Researchers from the Institute for Quantum Computing (IQC) at the University of Waterloo led the development of a new extensible wiring technique capable of controlling superconducting quantum bits, representing a significant step towards to the realization of a scalable quantum computer.

"The quantum socket is a wiring method that uses three-dimensional wires based on spring-loaded pins to address individual qubits," said Jeremy Béjanin, a PhD...

Im Focus: Scientists develop a semiconductor nanocomposite material that moves in response to light

In a paper in Scientific Reports, a research team at Worcester Polytechnic Institute describes a novel light-activated phenomenon that could become the basis for applications as diverse as microscopic robotic grippers and more efficient solar cells.

A research team at Worcester Polytechnic Institute (WPI) has developed a revolutionary, light-activated semiconductor nanocomposite material that can be used...

Im Focus: Diamonds aren't forever: Sandia, Harvard team create first quantum computer bridge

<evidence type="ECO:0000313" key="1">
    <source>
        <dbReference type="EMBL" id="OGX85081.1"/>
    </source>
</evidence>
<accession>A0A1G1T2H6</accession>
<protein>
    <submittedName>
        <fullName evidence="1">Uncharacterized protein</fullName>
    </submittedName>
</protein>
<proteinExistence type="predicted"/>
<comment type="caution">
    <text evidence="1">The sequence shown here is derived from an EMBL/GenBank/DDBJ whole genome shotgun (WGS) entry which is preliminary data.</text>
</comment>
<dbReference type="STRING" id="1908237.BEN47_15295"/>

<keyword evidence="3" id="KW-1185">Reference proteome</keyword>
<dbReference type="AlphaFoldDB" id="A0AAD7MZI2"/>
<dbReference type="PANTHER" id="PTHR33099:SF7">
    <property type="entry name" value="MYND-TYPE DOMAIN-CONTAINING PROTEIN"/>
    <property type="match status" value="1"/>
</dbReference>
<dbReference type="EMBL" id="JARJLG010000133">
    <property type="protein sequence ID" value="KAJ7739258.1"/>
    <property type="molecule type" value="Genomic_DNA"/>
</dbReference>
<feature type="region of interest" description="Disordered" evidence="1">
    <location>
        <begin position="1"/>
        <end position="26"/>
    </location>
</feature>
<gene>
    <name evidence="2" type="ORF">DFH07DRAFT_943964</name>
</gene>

By forcefully embedding two silicon atoms in a diamond matrix, Sandia researchers have demonstrated for the first time on a single chip all the components needed to create a quantum bridge to link quantum computers together.

"People have already built small quantum computers," says Sandia researcher Ryan Camacho. "Maybe the first useful one won't be a single giant quantum computer...

Im Focus: New Products - Highlights of COMPAMED 2016

COMPAMED has become the leading international marketplace for suppliers of medical manufacturing. The trade fair, which takes place every November and is co-located to MEDICA in Dusseldorf, has been steadily growing over the past years and shows that medical technology remains a rapidly growing market.